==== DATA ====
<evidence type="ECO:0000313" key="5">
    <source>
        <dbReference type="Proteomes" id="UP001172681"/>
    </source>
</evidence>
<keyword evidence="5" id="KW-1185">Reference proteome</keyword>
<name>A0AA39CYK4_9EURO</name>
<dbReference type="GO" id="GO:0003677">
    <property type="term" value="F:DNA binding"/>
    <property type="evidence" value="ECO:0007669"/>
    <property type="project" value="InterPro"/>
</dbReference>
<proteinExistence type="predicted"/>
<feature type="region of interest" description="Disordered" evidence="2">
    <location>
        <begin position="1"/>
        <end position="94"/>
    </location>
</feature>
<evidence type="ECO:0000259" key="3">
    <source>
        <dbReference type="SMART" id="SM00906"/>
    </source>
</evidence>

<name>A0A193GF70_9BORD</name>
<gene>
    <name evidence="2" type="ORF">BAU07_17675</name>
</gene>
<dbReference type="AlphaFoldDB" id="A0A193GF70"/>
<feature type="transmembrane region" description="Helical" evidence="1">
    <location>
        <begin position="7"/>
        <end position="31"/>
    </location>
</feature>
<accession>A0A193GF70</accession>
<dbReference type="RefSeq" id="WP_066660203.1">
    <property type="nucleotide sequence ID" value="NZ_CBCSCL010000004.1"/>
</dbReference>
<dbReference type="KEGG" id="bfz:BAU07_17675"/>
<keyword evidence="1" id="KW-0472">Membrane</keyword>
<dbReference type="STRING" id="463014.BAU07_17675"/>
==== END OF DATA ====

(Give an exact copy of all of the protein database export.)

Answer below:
<evidence type="ECO:0000313" key="5">
    <source>
        <dbReference type="Proteomes" id="UP001172681"/>
    </source>
</evidence>
<keyword evidence="5" id="KW-1185">Reference proteome</keyword>
<name>A0AA39CYK4_9EURO</name>
<dbReference type="GO" id="GO:0003677">
    <property type="term" value="F:DNA binding"/>
    <property type="evidence" value="ECO:0007669"/>
    <property type="project" value="InterPro"/>
</dbReference>
<proteinExistence type="predicted"/>
<feature type="region of interest" description="Disordered" evidence="2">
    <location>
        <begin position="1"/>
        <end position="94"/>
    </location>
</feature>
<evidence type="ECO:0000259" key="3">
    <source>
        <dbReference type="SMART" id="SM00906"/>
    </source>
</evidence>

<name>A0A193GF70_9BORD</name>
<gene>
    <name evidence="2" type="ORF">BAU07_17675</name>
</gene>
<dbReference type="AlphaFoldDB" id="A0A193GF70"/>
<feature type="transmembrane region" description="Helical" evidence="1">
    <location>
        <begin position="7"/>
        <end position="31"/>
    </location>
</feature>
<accession>A0A193GF70</accession>
<dbReference type="RefSeq" id="WP_066660203.1">
    <property type="nucleotide sequence ID" value="NZ_CBCSCL010000004.1"/>
</dbReference>
<dbReference type="KEGG" id="bfz:BAU07_17675"/>
<keyword evidence="1" id="KW-0472">Membrane</keyword>
<dbReference type="STRING" id="463014.BAU07_17675"/>